All parents worry about their kids’ health at some time or the other. This gets even more pronounced when so-called healthy kids’ parents look down upon your skinny kid and tut-tut his or her appearance.
In our country, this is all the more prevalent where we have terms like khaate-peete ghar ka baccha, which is considered a yardstick of health. Golu- Polu is an endearing term used for someone who has fullness of figure, but haddi passli is someone who is ugly because of being skinny. But is that cherubic looking rotund kid really healthy as compared to your skin-and-bones kid?
I was alarmed too, when one day while changing my daughter’s clothes, I could surface mark all the bones of her rib cage. I could count them without having to touch them. Why? I asked myself. My daughter has two square meals, a decent breakfast, and fruits and veggies whenever hunger strikes.
How come I could see her bones? Immediately the words “Bad Mother” flashed like a badge in front of my eyes. But then, she seems to be a happy kid otherwise. She doesn’t go out to play with other kids, but I don’t think that has anything to do with her health. At home she skips, jumps and is overall quite active.
Still, my mind at unease, I decided to do some research. I found that BMI is a good indicator of a child’s health. BMI stands for Body Mass Index. It is widely used among fitness enthusiasts as a measure of body fat. It is used among pediatricians to determine the overall health quotient of their patients.
BMI charts are found all over the internet. Key in the terms ‘BMI for kids’ and you will have a wide array of options. Beautifully colored charts with percentile system will tell you whether your kid is underweight, healthy or overweight. All that is needed is to accurately measure the height and weight of the child and enter it in the given boxes.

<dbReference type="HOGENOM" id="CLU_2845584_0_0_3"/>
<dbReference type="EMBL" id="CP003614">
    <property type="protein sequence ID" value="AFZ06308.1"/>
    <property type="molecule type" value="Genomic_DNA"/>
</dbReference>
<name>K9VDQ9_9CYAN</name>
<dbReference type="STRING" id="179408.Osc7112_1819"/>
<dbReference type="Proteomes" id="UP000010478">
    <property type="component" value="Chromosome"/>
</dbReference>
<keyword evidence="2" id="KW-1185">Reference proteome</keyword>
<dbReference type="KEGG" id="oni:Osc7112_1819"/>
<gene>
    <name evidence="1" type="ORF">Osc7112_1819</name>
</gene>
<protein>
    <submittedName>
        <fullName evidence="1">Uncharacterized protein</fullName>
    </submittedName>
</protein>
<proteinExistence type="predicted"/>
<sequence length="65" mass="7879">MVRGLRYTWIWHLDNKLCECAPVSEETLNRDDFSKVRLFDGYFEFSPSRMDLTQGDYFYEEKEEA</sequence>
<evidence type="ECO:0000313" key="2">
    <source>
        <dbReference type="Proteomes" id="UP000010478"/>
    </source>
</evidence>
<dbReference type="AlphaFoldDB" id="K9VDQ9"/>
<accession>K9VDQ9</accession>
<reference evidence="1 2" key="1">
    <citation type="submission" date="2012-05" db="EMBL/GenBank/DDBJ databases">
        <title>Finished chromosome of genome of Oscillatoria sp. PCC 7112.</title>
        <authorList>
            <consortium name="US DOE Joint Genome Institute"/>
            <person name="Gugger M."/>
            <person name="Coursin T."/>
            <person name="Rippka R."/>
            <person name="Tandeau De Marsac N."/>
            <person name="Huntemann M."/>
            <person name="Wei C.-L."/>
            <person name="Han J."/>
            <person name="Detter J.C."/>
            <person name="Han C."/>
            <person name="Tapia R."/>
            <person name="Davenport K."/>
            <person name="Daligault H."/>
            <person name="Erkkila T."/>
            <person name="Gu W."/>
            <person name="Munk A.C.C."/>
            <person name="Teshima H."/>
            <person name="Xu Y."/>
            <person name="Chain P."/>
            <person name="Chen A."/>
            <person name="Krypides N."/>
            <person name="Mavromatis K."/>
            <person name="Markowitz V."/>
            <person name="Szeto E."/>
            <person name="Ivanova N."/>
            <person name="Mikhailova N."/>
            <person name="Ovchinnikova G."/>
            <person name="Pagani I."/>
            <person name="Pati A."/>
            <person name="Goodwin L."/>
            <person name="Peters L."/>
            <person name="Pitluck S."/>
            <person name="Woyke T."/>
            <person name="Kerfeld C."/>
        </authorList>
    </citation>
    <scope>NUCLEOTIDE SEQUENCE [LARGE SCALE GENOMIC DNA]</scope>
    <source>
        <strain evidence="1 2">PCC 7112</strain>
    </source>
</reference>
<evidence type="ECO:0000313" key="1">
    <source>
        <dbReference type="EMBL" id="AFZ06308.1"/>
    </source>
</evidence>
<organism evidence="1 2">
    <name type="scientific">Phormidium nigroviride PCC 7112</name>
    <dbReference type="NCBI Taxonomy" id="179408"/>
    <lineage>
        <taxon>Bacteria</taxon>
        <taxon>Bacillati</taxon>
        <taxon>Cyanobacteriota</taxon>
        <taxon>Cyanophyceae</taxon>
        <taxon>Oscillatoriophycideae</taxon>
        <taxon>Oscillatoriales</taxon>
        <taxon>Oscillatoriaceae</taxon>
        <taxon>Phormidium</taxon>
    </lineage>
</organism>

While a kid falling in the fifth percentile is considered underweight, a kid falling between the 5th and 85th percentile is considered to be of normal weight. 85th to 95th percentile accounts for overweight children and over 95th percentile a child is said to be obese.
The age counts too. A 5 year old kid weighing 20 kgs would probably be considered overweight but a 14 year old boy of the same weight may be completely average.
When I entered my kid’s statistics in the relevant boxes, I found out that she falls well within the 5th to 85th percentile. I can, therefore, breathe easy knowing that my child is not neglected nutritionally speaking. While I don’t want to wave the BMI flag under the disapproving parents’ noses, it does give me an edge to effectively neglect them now and in future.
My kid is skinny, but healthy. Is your kid healthy too?
Pictures reference: http://health.howstuffworks.com
Dr. Gauri Kekre is a clueless, 30-year-old woman, who still has to find her calling in life. A dental surgeon by education, she has almost given it up to be a mommy to her two beautiful girls. She loves to be a ‘jack of all trades’ and dabbles some in writing, cooking and her latest fad, sewing. She writes off and on for her blog Mind Brew and you can find her as @drgaurikekre on twitter (although she seldom uses it). Amongst the things she loves are her mom, her husband, her daughters and people in general.